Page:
The main aim of the study was to assess the role of balance control in functional recovery in patients treated using modular knee endoprostheses after bone tumour resection. Although the data collected do not allow an inferential statistical analysis with the necessary power, the relationships studied show some interesting findings from a rehabilitation point of view which should be further investigated by studies using larger samples.
De Visser et al.  had already highlighted the impaired ability in these patients to control a standing upright position compared with that of the healthy population, especially with eyes closed. The results of the present study highlighted a link between these parameters and functional recovery, specifically recovery and performance of gait (speed and resistance): increased difficulty in managing balance is associated with reduced gait performance (10 m-test, 6mwT, TUG). The statistical analyses showed correlations ranging from moderately to strongly significant (Table 2). The same correlation, however, was not found for the level of disability: MSTS score and TESS score do not appear to be associated with the speed of CoP.
Balance control is based on the integration of various sources of information, such as that from visual, vestibular and proprioceptive afferents. This information is necessary for the neuromotor system to be able to realize suitable movement schemes and respond to environmental stimuli. When a patient undergoes wide musculoskeletal resection, this system becomes disturbed and this deficit seems to influence recovery of the best gait performance. Currently, the recovery pathway and treatment methods in the postoperative period are not widely described in the literature and comparative data are limited. In clinical practice, the patient is mainly offered exercises aimed at the recovery of knee articulation and muscle strengthening. For patients with knee endoprosthesis, multiple biomechanical factors may be responsible for reduced stability. Exercises for two-leg standing that progressively become more challenging by modifying the surface or using increasingly unstable surfaces, closed-eye training or dual task exercises, such as throwing a ball and standing in an unstable position, can all be introduced during the rehabilitation process. Balance exercises, not only involving the treated joint but also the entire motor and sensory system, should be encouraged in these patients in order to achieve a better gait performance. Concerning patients undergoing total knee arthroplasty, De Liao et al.  and Piva et al.  showed how rehabilitation programmes that include specific balance exercises can be beneficial in terms of functional outcome (10-m, TUG). According to the data collected, other useful proposals can be advanced in order to plan postoperative rehabilitation.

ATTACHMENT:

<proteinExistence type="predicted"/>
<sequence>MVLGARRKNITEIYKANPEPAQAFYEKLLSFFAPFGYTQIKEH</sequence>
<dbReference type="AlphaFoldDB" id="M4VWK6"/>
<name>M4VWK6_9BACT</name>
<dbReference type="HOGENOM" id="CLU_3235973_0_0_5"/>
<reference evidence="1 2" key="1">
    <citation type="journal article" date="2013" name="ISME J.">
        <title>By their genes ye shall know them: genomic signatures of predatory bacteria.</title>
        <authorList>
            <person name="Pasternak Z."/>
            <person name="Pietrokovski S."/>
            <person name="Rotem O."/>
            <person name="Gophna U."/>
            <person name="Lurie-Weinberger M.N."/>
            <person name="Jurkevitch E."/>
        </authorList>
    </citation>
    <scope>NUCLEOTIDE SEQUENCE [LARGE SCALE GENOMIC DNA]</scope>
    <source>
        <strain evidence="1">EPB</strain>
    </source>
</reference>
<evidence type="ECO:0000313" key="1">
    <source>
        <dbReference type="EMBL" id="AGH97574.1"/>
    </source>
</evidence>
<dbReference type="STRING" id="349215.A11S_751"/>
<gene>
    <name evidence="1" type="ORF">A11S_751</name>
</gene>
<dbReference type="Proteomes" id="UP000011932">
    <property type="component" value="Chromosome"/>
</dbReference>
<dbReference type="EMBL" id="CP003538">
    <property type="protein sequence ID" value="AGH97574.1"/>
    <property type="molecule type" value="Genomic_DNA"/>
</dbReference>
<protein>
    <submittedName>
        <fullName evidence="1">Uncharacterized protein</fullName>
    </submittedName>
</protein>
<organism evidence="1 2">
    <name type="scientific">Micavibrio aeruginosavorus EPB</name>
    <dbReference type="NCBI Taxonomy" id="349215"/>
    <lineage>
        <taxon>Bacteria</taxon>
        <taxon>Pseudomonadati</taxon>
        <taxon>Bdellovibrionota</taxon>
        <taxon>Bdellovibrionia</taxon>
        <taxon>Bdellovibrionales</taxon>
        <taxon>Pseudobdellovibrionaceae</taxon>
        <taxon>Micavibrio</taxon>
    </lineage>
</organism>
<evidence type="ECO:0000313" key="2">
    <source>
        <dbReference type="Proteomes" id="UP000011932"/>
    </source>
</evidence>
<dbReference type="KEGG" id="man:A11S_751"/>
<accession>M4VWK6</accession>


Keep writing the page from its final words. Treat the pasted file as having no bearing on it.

Strength of the knee extensor muscles was significantly correlated to the MSTS score, whereas no correlation was found between muscle strength and specific gait tests. In Carty’s study , where restored strength was similar (mean 4.15; range 2–5), this correlation was significant both for MSTS and TESS. Benedetti et al.  had already highlighted a lack of correlation between strength of the knee extensor muscles and the biomechanical patterns that the patient was able to develop during gait, by showing that a strength deficit alone does not necessarily lead to a more impaired gait pattern.